Breastfeeding on Vacation: Tips for Nursing While Traveling

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When it comes to breastfeeding on vacation, follow these tips to maintain the breastfeeding routine you’ve worked so hard to establish—and enjoy your trip.

By Amy O’Malley

Establishing routines that help you and your kids enjoy your time together is one of the most challenging aspects of becoming a parent. The more you sleep the happier you are and the same goes for your newborn or toddler. The same argument can be made for eating. When you’re well-fed, your child’s needs can be better met.

But we’re not talking about schedules. We’re talking about VACATION. The trip to the beach or grandma’s house that holds all of the promise and potential. You hope to recharge…but then your routine goes. Out. The. Window.

What’s a new mom to do? When it comes to breastfeeding on vacation, a massage won’t help—but this list of tips might make your trip more fun for everyone. And, in an ideal world, they’ll go a long way in protecting the breast milk feeding routine you’ve worked (even fought?) so hard to establish. Who knows? Maybe you’ll even get to relax on vacation.

Make the most of mini-fridges

If you’re traveling to a hotel, it’s worth calling ahead to ask for a miniature fridge and request that it be cold when you arrive. Some hotels even over full-sized refrigerators, microwaves and stoves for guests. Typically, guests who need mini fridges for medical or health purposes are not charged extra and it ensures that you have a safe place to store pumped milk and pump parts in between sessions. Not to mention, you can keep extra water and snacks to help sustain you!

When in doubt, carry

No matter how you’re feeding your infant or toddler, a carrier can be a lifesaver on a trip. Not to mention, depending on how you’re carrying the child and the carrier, you may be able to discreetly breastfeed while she or he is in tucked in. If you’re pumping on the go, it also helps to carry products that allow for fast cleaning and sterilization, like our Quick Clean wipes or soap.

TSA is your friend

Never did I expect to say this, but when it comes to expressed milk, TSA has clear guidelines that are meant to support you. Breast milk is considered a medically necessary liquid and is allowed to pass through TSA security without being confiscated. You should alert the TSA officer if you do not want the breast milk opened for it to be tested. And, your breast pump is considered a personal item to be stowed, not an extra carry on.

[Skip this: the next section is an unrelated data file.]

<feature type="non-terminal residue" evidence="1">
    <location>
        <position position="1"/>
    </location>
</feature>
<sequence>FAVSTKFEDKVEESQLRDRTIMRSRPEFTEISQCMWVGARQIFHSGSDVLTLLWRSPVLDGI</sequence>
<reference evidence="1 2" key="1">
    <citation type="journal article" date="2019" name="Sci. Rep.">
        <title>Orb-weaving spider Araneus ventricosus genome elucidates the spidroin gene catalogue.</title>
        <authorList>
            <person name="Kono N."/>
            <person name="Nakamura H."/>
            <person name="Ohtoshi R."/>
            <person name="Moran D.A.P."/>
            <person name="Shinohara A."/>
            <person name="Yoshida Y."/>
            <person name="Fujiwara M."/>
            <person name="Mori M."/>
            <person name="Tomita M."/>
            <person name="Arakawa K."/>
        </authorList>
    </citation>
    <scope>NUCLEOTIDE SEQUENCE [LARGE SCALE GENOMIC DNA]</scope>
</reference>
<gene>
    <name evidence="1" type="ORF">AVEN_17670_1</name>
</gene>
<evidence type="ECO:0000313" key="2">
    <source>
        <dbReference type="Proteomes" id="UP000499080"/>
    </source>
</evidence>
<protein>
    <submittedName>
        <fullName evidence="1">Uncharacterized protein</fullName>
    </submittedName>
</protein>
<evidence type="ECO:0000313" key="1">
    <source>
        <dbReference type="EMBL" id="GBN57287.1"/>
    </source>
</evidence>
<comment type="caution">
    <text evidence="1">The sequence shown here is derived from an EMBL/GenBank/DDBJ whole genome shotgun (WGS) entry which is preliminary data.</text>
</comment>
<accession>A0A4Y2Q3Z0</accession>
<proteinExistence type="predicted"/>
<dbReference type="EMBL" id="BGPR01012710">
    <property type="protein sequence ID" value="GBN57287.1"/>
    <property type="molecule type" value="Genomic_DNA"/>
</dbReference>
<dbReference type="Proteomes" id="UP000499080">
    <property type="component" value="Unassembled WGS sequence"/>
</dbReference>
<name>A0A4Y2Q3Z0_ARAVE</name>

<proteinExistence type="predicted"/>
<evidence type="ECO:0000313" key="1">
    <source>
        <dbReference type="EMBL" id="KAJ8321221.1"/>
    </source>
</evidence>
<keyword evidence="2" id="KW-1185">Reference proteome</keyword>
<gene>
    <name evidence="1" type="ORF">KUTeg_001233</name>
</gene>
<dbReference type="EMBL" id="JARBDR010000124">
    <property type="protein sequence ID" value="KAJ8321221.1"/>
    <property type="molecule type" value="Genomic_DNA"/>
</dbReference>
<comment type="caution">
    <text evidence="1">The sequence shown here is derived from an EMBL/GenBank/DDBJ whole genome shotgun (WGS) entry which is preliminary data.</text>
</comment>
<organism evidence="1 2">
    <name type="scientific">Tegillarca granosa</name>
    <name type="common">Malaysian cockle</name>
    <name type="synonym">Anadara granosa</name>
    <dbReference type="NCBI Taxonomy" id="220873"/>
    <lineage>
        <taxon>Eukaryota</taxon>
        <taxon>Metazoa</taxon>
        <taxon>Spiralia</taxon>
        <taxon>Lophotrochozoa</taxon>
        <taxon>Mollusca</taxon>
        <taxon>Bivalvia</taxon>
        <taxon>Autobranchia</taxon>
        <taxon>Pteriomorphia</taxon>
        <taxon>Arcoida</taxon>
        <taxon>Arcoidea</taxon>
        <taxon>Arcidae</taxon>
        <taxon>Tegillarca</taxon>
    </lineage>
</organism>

Coolers are cool

Another unexpected aspect of motherhood: Loving accessories you might have previously shied away from. In this case, a properly insulated cooler bag with an icepack will help keep breast milk safe for up to 24 hours. You can ask a flight attendant for ice, or on a longer flight, see if they’re able to refrigerate your milk for you. Once you reach your destination and depending on your trip length, you may consider shipping your breast milk home in dry ice. Here’s a quick primer on breast milk storage.

Self-care, self-care, self-care

Vacations and breaks are vital for self-care. Cut yourself some slack if the routine gets off schedule and know you can get back on track when you get home. And while creating memories as a family is important, so is taking time for yourself to heal and strengthen your body, nurture your soul and remind yourself that you are important. I can’t emphasize this enough. If you don’t take a break, you won’t have enough energy to prepare for the next vacation!

What are some of your favorite vacation experiences? What did you do to make sure you got real rest and relaxation?

Amy O'Malley Medela BiographyAmy O’Malley began her practice as a pediatric nurse at Children’s Memorial Hospital in Chicago, where she was later appointed Director of Nursing Resources. Amy spent several years on the faculty at Loyola University School of Nursing in Chicago where she taught Pediatrics and Community Health.

Currently Amy is the Director of Education and Clinical Services at Medela. She develops education and programs for both mothers and clinicians to share the latest evidence, develop tools and programs to help mothers to initiate their milk supply and reach their breastfeeding goals. Amy has presented nationally and authored numerous book chapters. Her greatest accomplishment is her five children, all of whom were exclusively breastfed. For more information about breastfeeding, breast milk and more check out http://blog.medelabreastfeedingus.com/

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one Comments

  1. It may go without saying, but be sure to carry a battery powered pump or even a manual pump that you can use in case of an emergency. Nothing’s worse than trying to find an electrical outlet under the unpredictable circumstances of a vacation.
    ~
    Kiki Crabapple

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